BRIEF DESCRIPTION OF THE DRAWINGS

FIG. 1 shows the viscosity of 3% EMHAC as a function of HCl concentration with no added salt.

FIG. 2 shows the viscosity of 3% EMHAC as a function of molar concentration of chloride.

FIG. 3 shows the viscosity of 3% EMHAC as a function of percentage HCl being spent (with CaCl2 added to simulate HCl spending).

FIG. 4 shows the spending curve of 3% EMHAC at low shear rate (1 sec−1) with CaCl2 added to simulate HCl spending.

FIG. 5 shows the viscosity as a function of % HCl spent with 5% NH4Cl (in addition to the CaCl2 added to simulate acid spending).

FIG. 6 shows the spending curve with 5% NH4Cl (in addition to the CaCl2 added to simulate acid spending) at low shear rate (1 sec−1).

FIG. 7 shows simulated HCl spending tests of Surfactant A without NH4Cl at a shear rate of 100 sec−1.

FIG. 8 shows simulated HCl spending tests of Surfactant A with 5% NH4Cl at a shear rate of 100 sec−1.

FIG. 9 shows simulated HCl spending tests of Surfactant A without NH4Cl at a shear rate of 1 sec−1.

FIG. 10 shows simulated HCl spending tests of Surfactant A with 5% NH4Cl at a shear rate of 1 sec−1.

DETAILED DESCRIPTION OF THE INVENTION

One embodiment is a self-diverting acid fluid system based on cationic surfactants. The preferred acid is HCl, but others may be used. The increase in viscosity when acid is being spent provides the self-diverting mechanism. At 100% spending the fluid undergoes a dramatic reduction in viscosity when from about 1 to about 10 percent, preferably from about 2 to about 8 percent, most preferably from about 4 to about 5 percent NH4Cl is incorporated into the system. We call this component a “break-enabling” salt. The preferred salt is NH4Cl but others may be used, for example lithium, sodium, ammonium, and potassium chlorides and nitrates and mixtures of these salts. The most pronounced reduction in viscosity is observed at low shear, which is highly desirable for cleanup of the formation. Without the added NH4Cl, the fluid system can still be used as a VDA but it is not self-breaking. The system is used primarily in stimulation treatments, especially as the main treatment fluid in acid fracturing and matrix stimulation of carbonates, but it may also be used as a diverter for other acids or for fracturing, as a kill pill, or as a preflush before sandstone acidizing. It may be used with HF and is compatible with some chelating agents. It should be noted that when the fluid is used in a treatment in which it is intended to serve the role of a diverter, diversion occurs only as long as the fluid is in contact with an acid-reactive reactive material (such as a mineral) and some but not all of the acid has been consumed. Thus the proper amount of fluid and the concomitant concentrations of acid and break-enabling salt, may be calculated for the particular treatment contemplated.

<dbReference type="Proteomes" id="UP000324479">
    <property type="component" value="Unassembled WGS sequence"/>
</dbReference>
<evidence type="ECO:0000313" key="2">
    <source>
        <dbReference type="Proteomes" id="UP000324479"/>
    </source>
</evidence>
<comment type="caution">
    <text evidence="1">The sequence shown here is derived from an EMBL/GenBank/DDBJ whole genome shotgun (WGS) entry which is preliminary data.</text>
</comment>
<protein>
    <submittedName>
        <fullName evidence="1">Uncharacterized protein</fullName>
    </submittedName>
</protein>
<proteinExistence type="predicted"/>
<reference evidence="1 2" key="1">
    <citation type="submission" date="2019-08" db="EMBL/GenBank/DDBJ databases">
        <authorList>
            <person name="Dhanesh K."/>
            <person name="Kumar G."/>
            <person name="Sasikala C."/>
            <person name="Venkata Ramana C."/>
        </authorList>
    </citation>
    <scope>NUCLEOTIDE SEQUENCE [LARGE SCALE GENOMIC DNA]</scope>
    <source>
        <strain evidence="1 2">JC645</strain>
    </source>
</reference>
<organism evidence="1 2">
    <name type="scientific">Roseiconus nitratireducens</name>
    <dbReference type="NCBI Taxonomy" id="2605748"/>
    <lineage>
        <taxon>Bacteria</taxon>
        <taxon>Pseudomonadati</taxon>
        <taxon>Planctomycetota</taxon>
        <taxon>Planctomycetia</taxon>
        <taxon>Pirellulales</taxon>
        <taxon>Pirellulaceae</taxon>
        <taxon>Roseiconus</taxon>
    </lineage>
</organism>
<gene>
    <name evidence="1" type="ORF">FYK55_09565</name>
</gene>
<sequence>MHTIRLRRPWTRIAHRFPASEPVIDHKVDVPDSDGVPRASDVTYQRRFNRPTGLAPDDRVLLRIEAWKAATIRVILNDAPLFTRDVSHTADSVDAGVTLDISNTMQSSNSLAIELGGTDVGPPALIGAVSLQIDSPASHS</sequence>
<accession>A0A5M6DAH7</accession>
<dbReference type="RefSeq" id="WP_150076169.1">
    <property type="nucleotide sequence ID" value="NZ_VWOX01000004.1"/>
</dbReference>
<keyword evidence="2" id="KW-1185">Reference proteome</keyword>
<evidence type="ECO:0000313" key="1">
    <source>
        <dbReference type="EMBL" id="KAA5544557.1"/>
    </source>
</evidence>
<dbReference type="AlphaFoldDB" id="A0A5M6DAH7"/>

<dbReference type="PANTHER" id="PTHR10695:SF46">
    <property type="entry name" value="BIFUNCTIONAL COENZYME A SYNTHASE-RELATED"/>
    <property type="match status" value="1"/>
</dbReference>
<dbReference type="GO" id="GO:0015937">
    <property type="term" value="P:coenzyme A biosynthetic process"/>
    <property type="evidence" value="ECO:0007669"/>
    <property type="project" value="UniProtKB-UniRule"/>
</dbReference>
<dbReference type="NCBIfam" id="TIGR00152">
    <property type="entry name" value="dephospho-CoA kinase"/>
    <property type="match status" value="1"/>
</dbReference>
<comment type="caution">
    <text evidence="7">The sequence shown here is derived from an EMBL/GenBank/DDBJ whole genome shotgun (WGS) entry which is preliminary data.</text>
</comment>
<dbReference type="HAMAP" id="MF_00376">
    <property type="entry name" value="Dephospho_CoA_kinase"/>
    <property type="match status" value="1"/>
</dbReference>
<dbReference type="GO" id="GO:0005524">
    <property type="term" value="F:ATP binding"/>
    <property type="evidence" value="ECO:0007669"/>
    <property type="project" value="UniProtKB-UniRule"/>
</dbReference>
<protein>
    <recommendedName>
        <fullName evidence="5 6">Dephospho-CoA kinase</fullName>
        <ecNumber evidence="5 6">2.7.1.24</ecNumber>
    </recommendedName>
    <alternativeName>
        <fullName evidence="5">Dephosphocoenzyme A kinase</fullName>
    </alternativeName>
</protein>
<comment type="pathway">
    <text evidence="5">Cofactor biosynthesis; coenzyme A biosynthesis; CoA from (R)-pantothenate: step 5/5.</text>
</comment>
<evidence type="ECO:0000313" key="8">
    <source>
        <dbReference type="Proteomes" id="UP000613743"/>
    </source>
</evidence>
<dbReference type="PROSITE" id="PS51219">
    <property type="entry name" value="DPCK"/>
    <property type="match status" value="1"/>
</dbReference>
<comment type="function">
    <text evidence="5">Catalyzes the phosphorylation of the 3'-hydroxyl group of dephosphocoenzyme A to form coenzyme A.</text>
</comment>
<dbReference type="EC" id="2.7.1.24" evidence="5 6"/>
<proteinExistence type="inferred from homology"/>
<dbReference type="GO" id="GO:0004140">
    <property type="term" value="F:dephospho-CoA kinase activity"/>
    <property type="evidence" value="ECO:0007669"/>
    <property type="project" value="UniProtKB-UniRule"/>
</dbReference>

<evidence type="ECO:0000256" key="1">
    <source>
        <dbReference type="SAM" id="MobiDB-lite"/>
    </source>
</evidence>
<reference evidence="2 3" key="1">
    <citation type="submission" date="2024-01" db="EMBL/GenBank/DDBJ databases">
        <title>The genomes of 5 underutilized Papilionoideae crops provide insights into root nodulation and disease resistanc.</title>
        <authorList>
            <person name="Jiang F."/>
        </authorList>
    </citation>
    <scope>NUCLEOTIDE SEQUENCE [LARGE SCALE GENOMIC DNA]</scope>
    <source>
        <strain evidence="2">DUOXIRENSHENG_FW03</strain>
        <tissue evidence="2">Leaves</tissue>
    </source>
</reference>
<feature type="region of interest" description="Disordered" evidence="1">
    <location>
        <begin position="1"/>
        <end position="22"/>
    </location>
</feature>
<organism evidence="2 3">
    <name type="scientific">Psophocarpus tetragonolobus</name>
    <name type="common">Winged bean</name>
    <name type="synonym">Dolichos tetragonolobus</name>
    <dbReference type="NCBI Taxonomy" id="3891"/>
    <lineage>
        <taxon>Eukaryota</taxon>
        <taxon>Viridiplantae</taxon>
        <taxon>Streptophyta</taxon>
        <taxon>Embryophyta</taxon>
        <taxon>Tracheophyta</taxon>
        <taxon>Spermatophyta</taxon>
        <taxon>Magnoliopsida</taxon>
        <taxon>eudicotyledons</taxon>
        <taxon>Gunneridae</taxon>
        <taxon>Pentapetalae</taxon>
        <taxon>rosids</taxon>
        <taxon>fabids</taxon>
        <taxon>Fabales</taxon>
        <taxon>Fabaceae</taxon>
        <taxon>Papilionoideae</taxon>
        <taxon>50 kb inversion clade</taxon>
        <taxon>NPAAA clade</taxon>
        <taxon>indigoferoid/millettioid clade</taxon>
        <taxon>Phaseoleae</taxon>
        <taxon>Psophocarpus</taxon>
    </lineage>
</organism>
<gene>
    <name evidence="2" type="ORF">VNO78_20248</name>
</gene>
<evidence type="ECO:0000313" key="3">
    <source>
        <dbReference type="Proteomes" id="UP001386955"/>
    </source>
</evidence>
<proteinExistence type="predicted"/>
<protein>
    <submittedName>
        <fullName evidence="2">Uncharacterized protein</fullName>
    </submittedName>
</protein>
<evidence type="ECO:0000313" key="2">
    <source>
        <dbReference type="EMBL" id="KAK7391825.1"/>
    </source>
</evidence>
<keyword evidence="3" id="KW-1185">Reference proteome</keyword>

The current commercial VDA technology is based on betaines, especially erucylamidopropyl betaine, a zwitterionic surfactant system. The system is highly stable upon acid spending due to its high tolerance to high salt concentrations. It does not break until it is contacted by hydrocarbons, formation water, or an added breaker. The VDA system disclosed in the present application is based on cationic surfactants; when the system includes appropriate concentrations of certain salts, such as ammonium chloride, it is a self-breaking system. If it does not contain the break-enabling salt, it can be broken in any of the same ways as the current VDA.

The acid that is part of the formulation of the fluid system of the present invention is selected from the group consisting of hydrochloric acid, hydrofluoric acid, a mixture of hydrochloric and hydrofluoric acids, fluoroboric acid, nitric acid, phosphoric acid, maleic acid, citric acid, acetic acid, formic acid, and mixtures thereof. According to a preferred embodiment of the invention, the acid is hydrochloric acid and is added at a concentration of between about 3% and about 28% by weight, most typically at a concentration of between about 15% and about 28%.

According to a preferred embodiment of the invention, the viscoelastic surfactant is added at a concentration effective to bring about thickening, that is a concentration of between about 1 and about 4%, by weight active material (the surfactant is typically delivered in solution). Most preferably, the surfactant is added at active concentration between about 2 and about 3% by weight. Higher concentrations may be used depending on the formation permeability range and contrast.